"Behind the Lens" Part 5 How the Calendars started

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Published 15:33 on 1 Apr 2020

In parallel to the Whitbread Races, the first Rick Tomlinson Yachting Calendar was published in 1989. This was a result of two particular pictures, the Jameson knockdown and the Gotland Runt in fleet in Sandhamn, Sweden.

The Jameson Whiskey picture was taken at the 1987 Irish Admirals Cup trials off Howth. It was blowing hard, and I was taken out to photograph the racing in a small 4 meter Avon RIB.

It was impossible to take pictures from the RIB so with just minutes to go before the start I was transferred to the committee boat. I went straight up on to the fly bridge and put the camera to my eye, immediately Jameson Whiskey was hit by a big gust. As the main was eased the leeward runner caught and pinned the boom in resulting in the knock down, it was only over for a second or two but as I had the camera to my eye I instinctively pressed the shutter release. When I looked astern I saw that the RIB I had just got out of had capsized with the driver sitting safely on top of it.

There were many friends and well known sailors onboard Jameson so it would be great if they could share the crew list and perhaps give us an insight into how it was onboard and if I have my story correct?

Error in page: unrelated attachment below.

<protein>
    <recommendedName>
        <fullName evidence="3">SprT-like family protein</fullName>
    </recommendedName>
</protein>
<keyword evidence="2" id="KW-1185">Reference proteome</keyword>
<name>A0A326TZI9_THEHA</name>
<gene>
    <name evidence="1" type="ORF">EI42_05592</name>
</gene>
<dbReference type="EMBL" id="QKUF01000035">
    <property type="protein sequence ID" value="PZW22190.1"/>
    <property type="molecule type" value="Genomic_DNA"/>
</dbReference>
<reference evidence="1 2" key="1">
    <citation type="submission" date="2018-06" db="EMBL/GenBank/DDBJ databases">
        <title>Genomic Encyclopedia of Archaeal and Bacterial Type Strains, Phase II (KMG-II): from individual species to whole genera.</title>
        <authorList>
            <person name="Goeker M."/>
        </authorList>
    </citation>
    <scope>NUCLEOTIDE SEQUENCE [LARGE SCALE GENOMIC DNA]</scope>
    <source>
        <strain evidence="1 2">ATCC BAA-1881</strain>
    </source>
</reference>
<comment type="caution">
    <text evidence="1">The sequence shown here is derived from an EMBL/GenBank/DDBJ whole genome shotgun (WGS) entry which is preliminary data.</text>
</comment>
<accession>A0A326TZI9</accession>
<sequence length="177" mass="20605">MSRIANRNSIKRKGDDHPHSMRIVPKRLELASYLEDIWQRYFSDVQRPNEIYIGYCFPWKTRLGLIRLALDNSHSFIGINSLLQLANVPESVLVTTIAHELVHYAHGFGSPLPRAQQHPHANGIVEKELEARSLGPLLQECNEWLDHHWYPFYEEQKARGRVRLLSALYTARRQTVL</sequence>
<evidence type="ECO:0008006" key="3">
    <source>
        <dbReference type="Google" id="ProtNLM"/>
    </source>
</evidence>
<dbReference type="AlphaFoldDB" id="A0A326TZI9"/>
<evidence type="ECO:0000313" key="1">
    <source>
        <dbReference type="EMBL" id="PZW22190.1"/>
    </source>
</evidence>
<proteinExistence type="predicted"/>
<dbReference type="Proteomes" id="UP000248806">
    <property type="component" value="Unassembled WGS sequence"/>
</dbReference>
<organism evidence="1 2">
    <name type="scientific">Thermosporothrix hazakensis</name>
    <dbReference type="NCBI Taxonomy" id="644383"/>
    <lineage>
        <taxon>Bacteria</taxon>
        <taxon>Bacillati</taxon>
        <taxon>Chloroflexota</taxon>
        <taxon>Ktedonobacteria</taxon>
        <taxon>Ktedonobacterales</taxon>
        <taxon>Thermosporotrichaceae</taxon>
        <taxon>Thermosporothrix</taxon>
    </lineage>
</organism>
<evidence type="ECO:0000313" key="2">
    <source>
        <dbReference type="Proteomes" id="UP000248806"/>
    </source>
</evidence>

The camera was a Nikon F3 with a 300mm f4 lens, the film was a new Kodachrome 200ASA fast film that I thought would be ideal for yachting, but turned out to be just too grainy.

The second shot was also a "right place - right time" picture. I was sailing the 1987 Gotland Runt race on the maxi Nivarna. The skipper was Neil Cheston and there was a great crew onboard including Paul Standbridge, Patrick "gunner" Banfield, John Foster, Taff Dodds, Michael and Dee Bach, Phil Harris to name just a few. Add names in the comments please.

Before the start in Sandhamn something needed doing at the mast top, I forget what it was now, but I volunteered and grabbed a camera with a fisheye lens thinking there might be picture from up there. I took a few shots and didn't think anymore more about them until the film was processed a few weeks later.


Back in London I took the slides into the Seahorse magazine office. It was the then editor Jason Holtom that suggested, in a throwaway remark, that they would make great calendar pictures. That remark sowed the seed of publishing my own calendar which came out in 1988

The 2020 edition was the 32nd year of the calendars publication! For the 30th edition we made a special page with one picture from each year.

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Last updated 12:04 on 13 April 2020

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